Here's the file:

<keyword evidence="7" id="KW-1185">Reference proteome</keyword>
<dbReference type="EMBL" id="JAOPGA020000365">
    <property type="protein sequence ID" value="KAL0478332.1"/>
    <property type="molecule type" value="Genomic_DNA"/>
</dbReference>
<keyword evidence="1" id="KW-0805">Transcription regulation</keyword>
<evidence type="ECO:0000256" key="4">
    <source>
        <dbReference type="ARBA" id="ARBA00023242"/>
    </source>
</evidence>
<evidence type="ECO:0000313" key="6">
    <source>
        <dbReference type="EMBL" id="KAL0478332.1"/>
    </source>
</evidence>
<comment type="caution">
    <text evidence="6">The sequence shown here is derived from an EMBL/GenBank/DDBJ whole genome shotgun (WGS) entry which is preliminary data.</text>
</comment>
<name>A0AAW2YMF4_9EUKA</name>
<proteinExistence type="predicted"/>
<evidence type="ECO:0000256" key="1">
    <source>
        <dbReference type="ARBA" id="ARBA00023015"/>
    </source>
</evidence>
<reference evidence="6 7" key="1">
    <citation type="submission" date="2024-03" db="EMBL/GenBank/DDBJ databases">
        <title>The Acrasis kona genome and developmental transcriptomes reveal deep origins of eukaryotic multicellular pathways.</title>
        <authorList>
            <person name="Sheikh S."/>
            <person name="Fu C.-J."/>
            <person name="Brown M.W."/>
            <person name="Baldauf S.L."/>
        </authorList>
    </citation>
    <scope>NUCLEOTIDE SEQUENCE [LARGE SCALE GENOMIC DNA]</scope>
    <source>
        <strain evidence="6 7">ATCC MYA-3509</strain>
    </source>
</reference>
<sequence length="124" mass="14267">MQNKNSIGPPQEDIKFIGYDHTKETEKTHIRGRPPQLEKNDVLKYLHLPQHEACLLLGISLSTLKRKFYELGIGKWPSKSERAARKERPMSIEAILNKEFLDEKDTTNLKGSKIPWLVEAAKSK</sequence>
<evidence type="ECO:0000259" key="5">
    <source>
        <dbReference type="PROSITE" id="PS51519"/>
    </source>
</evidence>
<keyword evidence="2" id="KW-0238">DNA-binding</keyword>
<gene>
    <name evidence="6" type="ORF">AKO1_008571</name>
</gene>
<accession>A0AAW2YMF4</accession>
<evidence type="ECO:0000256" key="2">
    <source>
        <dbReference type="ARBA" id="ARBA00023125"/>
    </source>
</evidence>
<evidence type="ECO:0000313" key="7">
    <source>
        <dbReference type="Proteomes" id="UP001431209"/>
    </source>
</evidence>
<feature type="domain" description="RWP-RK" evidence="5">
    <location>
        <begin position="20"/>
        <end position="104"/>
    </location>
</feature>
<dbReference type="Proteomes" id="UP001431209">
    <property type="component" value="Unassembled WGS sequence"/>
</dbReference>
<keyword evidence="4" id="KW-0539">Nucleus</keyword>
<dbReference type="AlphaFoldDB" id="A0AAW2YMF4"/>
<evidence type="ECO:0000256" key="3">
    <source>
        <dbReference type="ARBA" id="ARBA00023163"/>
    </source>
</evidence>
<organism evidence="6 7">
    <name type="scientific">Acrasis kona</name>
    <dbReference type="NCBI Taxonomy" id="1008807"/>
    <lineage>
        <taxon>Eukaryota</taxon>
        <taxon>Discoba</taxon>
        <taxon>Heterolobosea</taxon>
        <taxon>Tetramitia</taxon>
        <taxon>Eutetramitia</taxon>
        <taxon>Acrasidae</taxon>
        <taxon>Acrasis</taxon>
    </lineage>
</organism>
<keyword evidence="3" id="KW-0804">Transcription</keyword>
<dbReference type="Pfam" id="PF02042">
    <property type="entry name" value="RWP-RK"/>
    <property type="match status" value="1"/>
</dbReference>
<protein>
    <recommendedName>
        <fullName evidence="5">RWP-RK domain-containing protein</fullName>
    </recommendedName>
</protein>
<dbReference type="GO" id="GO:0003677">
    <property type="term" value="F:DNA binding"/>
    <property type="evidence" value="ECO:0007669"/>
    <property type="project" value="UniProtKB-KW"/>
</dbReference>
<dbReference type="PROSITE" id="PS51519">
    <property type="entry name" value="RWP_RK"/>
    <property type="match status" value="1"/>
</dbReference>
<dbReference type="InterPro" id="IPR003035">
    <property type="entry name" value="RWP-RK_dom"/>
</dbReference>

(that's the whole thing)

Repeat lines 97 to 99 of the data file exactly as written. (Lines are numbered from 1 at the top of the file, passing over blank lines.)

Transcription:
<protein>
    <recommendedName>
        <fullName evidence="5">RWP-RK domain-containing protein</fullName>